There's never a wrong time to start a business, and 2021 is no exception
To say that the year 2020 was tough for business is an understatement. The COVID-19 pandemic caused lengthy business interruptions and other disruptions and resulted in the permanent closing of some 200,000 small- and medium-sized businesses in the U.S.1 But every cloud has a silver lining.
The pandemic has prompted entrepreneurs to launch creative startups and develop new business models capable of surviving and thriving during these challenging times and beyond.
NOW Is as Good a Time as Any
A struggling economy is fertile ground for entrepreneurship. Interest rates are low. The labor market is full of people looking for jobs. And, most importantly, incumbent companies' vulnerabilities are exposed, offering an opportunity for savvy entrepreneurs to invent new, innovative solutions.
Many successful companies were launched during economic downturns.
- General Electric was founded in 1876 during the Long Depression that ran from 1873 through 1879 (or 1896, depending on the metrics used).
- Disney and Revlon took off in the 1930s, during The Great Depression.
- The first Hyatt hotel opened during the post-war 1957-1958 Eishenhower Recession.
- Microsoft was founded in the heels of the 1973 Oil Crisis.
- The Great Recession of 2007-2009 saw innovative startups such as Uber, Airbnb, Groupon and Slack.
There's never a wrong time to start a business. Whether now or later, entrepreneurs will face challenges such as obtaining financing, finding the right workers and outdoing the competition. Waiting for the "perfect" time to launch your startup may mean waiting forever.
6 Reasons Why Now is the Best Time
If you’re considering starting a new business, here are six reasons why now is the best time to do it.
1. You're Ready
During the past year, most of us have gone from not having enough time to having too much time on our hands. If you have been planning a new business for a while, you must have used some of this extra time to develop your idea, conduct market research, write a business plan and take other steps toward launching your startup.
2. Beneficial Regulations for Small Businesses
To help businesses, nonprofits and faith-based organizations during the pandemic, the Small Business Administration offers relief options such as its Paycheck Protection Program (PPP), Economic Injury Disaster Loan (EIDL), SBA debt relief, Shuttered Venue Operators Grant (SVOG) and Restaurant Revitalization Fund. SBA relief options are supported by the $2.2 trillion CARES Act of March 2020 and the $1.9 trillion American Rescue Plan Act of March 2021.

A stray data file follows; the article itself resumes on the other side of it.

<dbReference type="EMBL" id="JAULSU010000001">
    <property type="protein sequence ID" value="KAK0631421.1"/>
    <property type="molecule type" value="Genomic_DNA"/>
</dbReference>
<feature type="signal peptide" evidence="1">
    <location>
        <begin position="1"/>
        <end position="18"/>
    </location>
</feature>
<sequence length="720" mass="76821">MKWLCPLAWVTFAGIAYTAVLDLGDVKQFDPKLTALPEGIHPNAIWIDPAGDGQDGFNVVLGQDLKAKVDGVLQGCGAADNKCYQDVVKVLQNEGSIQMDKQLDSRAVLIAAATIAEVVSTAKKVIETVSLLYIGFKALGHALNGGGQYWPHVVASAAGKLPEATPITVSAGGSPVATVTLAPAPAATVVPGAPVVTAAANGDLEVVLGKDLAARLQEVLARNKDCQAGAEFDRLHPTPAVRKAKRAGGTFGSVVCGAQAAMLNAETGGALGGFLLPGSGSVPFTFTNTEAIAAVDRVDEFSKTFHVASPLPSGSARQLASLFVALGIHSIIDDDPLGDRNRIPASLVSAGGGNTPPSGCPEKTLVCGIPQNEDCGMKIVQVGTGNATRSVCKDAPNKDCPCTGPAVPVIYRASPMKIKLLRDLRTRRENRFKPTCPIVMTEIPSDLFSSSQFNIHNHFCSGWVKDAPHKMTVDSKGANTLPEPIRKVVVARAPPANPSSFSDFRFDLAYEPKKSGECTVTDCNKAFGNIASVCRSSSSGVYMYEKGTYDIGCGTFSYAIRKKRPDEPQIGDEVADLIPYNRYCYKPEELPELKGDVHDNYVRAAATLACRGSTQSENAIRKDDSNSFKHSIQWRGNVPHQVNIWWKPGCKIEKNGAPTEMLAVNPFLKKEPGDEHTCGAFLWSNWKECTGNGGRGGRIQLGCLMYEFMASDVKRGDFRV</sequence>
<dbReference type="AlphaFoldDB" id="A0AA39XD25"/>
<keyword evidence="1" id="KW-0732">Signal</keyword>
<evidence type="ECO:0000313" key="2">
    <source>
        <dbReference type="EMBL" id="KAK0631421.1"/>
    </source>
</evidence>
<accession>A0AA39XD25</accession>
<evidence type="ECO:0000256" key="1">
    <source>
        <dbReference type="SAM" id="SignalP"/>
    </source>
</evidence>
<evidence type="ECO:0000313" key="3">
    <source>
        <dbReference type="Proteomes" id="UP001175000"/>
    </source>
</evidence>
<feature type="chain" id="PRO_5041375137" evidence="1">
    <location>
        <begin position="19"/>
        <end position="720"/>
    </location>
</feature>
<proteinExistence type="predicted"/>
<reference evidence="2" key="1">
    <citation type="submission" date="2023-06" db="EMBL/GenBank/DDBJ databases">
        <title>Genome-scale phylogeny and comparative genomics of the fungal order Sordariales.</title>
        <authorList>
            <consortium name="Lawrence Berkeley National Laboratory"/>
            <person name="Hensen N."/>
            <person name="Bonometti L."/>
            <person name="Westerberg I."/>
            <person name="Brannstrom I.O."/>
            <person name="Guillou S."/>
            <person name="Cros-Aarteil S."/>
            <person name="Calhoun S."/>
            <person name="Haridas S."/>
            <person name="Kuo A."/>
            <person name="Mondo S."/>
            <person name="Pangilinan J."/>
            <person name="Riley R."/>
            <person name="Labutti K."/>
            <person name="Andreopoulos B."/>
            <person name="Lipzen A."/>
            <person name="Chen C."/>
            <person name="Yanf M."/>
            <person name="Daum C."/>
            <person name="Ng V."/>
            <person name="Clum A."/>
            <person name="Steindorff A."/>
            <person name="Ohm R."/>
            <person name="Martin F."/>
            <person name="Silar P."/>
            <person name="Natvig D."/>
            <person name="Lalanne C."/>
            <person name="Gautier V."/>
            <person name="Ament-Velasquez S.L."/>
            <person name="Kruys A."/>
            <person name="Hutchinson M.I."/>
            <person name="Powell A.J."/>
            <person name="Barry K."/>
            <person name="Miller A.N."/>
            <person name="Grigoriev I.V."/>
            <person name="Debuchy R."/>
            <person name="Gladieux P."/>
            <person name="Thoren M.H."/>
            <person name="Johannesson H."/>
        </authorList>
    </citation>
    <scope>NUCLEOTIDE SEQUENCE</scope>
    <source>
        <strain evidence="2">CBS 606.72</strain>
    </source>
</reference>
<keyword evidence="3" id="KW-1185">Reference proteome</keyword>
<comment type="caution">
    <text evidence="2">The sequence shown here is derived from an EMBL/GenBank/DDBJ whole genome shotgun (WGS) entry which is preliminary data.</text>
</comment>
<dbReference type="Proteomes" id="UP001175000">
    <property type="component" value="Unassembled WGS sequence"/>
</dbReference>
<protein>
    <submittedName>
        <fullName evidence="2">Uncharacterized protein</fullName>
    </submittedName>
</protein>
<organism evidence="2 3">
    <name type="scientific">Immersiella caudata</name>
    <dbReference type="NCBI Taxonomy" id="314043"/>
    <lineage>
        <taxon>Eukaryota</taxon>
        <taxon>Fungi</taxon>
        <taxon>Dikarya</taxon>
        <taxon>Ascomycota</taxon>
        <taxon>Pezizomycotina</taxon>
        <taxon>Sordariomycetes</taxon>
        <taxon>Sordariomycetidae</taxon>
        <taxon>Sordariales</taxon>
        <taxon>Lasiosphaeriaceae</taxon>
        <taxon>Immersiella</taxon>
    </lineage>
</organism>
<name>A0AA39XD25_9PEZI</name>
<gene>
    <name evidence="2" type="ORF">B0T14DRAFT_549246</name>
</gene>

An online search will provide you with all the information you need. Here are several online resources:
- NVCA Response to COVID-19
- COVID–19 Resources for Startups
- Small Business Grants COVID-19 Relief: Where to Find Free Money in 2021
3. A Market Ripe for Innovation
Unlike large companies, startups have the speedy adaptability and ingenuity to fill market gaps that are emerging as a result of the pandemic. For example, quarantines and social distancing guidelines have fueled the need for convenient and affordable food delivery services. Today's consumers are more open to new ideas and new ways of doing things. They use mobile apps to get rides, manage their diets and invest their money. They work at home, meet virtually with coworkers and friends, watch TV on their phones and interact with brands on social media.
4. Access to Funding
In the early days of COVID-19, cautious investors withdrew their investments from entrepreneurs. Now, these investors are ready to invest again, which is good news for entrepreneurs seeking funding.
5. Availability of Talent
The pandemic displaced a lot of experienced workers who were let go or who had to resign to take care of kids at home because of social distancing mandates that closed schools and daycare centers. By June 2020, more than 45 million Americans had filed for unemployment. With so many people out of work, there's a larger pool of potential employees to choose from for your new business. In addition to good salaries and benefit packages, to attract quality job candidates employers are offering remote work opportunities, flexible work schedules and a safe work environments that provide adequate social distancing.
6. Access to Eager Consumers
In post-pandemic times, consumers are stuck to their smartphones and laptops more than ever, and e-commerce is at an all-time high. In 2020, consumers spent $861.12 billion in online purchases from U.S. retailers, up 44% from $598.02 billion in 2019, according to the U.S. Commerce Department's Digital Commerce 360 report. Online spending represented 21.3% of total retail sales in 2020, up from 15.8% the year prior.
Like workers, consumers have been displaced because of temporary or permanent business closings. As a result, consumers are hungry for new products and services that make life easier or better in "the new normal." Count them among your potential customers.
The COVID-19 pandemic upended almost every part of life, including the economy. However, with recovery on the horizon, now could be the perfect time to start a new business. If you have a good startup idea and the drive to bring it to life, there have never been more resources available to you – make it happen!